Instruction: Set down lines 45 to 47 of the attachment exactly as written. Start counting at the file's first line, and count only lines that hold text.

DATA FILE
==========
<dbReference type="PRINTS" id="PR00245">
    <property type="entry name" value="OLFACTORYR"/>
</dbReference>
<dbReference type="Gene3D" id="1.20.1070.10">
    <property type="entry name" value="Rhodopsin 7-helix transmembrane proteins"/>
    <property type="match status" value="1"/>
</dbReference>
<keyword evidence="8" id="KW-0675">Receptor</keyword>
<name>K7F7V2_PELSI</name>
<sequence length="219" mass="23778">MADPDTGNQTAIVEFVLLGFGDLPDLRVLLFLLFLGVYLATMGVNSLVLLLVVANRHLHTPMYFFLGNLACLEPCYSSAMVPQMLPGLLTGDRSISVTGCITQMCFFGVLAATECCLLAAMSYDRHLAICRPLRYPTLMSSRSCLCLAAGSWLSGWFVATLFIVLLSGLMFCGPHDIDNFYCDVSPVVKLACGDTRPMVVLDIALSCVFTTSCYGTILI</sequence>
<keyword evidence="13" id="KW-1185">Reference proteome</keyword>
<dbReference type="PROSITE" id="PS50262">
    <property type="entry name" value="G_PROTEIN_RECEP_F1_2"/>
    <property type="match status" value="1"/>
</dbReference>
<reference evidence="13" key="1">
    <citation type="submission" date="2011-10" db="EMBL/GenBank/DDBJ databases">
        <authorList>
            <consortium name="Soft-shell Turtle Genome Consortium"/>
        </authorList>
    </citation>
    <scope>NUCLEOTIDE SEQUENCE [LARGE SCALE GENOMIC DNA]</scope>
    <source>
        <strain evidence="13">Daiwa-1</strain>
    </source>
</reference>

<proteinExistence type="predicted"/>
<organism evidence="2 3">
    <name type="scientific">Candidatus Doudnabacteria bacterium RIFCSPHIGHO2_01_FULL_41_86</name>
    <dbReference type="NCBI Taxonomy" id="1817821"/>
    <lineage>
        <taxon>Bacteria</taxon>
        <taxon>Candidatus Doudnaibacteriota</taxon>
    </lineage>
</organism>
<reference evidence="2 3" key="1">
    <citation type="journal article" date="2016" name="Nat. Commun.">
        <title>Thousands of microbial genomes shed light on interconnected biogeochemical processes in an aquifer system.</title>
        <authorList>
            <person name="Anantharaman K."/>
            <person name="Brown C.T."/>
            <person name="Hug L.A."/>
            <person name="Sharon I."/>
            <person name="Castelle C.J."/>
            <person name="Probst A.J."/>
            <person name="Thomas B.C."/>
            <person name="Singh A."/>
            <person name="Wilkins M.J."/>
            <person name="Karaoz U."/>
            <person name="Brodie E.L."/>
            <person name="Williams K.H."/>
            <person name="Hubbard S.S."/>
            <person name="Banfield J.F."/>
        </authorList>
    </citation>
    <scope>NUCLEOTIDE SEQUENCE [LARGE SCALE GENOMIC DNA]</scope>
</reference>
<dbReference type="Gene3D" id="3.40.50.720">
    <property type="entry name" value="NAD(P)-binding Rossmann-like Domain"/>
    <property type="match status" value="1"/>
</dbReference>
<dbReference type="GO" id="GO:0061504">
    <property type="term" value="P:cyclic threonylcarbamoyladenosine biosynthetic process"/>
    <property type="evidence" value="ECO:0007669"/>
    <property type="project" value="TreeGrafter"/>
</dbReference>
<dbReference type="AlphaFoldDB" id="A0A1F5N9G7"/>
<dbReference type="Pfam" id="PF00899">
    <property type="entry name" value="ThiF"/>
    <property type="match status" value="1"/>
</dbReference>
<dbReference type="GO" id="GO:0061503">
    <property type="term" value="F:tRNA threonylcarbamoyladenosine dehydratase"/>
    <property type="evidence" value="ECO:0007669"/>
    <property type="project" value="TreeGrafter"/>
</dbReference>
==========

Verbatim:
            <person name="Probst A.J."/>
            <person name="Thomas B.C."/>
            <person name="Singh A."/>